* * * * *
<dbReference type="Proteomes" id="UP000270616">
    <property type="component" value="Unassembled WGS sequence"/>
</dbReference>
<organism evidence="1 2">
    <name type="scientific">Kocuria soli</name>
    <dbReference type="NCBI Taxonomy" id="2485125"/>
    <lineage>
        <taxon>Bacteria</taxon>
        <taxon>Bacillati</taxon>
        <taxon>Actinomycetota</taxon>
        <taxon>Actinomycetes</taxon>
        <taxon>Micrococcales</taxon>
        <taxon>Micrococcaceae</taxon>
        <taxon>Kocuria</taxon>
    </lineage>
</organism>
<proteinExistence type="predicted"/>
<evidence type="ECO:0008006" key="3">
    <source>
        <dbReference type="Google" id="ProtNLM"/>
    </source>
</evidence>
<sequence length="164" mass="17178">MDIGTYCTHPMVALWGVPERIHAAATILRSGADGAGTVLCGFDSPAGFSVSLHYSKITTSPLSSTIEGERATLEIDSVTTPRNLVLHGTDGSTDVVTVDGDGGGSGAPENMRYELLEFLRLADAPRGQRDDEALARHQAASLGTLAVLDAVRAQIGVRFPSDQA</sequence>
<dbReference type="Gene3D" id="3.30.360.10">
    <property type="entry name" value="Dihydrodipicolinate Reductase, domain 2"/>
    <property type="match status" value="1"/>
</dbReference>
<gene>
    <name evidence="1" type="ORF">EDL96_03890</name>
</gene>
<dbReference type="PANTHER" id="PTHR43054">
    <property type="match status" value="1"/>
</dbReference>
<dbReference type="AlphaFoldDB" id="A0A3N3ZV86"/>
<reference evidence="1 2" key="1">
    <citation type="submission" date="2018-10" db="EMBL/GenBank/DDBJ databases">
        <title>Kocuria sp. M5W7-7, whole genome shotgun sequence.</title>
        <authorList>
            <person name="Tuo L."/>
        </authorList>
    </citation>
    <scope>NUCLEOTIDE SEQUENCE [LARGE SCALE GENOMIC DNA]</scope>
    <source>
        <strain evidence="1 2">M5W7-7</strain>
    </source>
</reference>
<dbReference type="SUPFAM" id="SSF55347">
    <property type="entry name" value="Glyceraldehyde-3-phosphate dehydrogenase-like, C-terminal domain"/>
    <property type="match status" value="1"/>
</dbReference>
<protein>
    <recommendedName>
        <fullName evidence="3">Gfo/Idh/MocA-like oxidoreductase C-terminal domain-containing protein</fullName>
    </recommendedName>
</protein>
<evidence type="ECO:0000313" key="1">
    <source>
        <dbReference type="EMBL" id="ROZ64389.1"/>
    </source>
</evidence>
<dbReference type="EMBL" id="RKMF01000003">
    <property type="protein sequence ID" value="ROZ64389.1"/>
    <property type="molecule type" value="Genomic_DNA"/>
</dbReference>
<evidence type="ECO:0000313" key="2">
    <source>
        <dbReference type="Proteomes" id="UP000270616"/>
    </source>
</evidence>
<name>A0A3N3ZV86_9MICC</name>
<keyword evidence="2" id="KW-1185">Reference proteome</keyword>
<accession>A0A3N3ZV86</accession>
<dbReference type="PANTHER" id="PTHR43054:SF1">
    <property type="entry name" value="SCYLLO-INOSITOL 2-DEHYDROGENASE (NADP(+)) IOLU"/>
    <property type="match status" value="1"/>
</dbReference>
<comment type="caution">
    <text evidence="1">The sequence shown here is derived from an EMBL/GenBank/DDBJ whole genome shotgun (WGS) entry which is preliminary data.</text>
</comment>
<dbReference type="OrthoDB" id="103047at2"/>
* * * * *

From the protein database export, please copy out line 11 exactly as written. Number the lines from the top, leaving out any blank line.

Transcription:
        <taxon>Actinomycetes</taxon>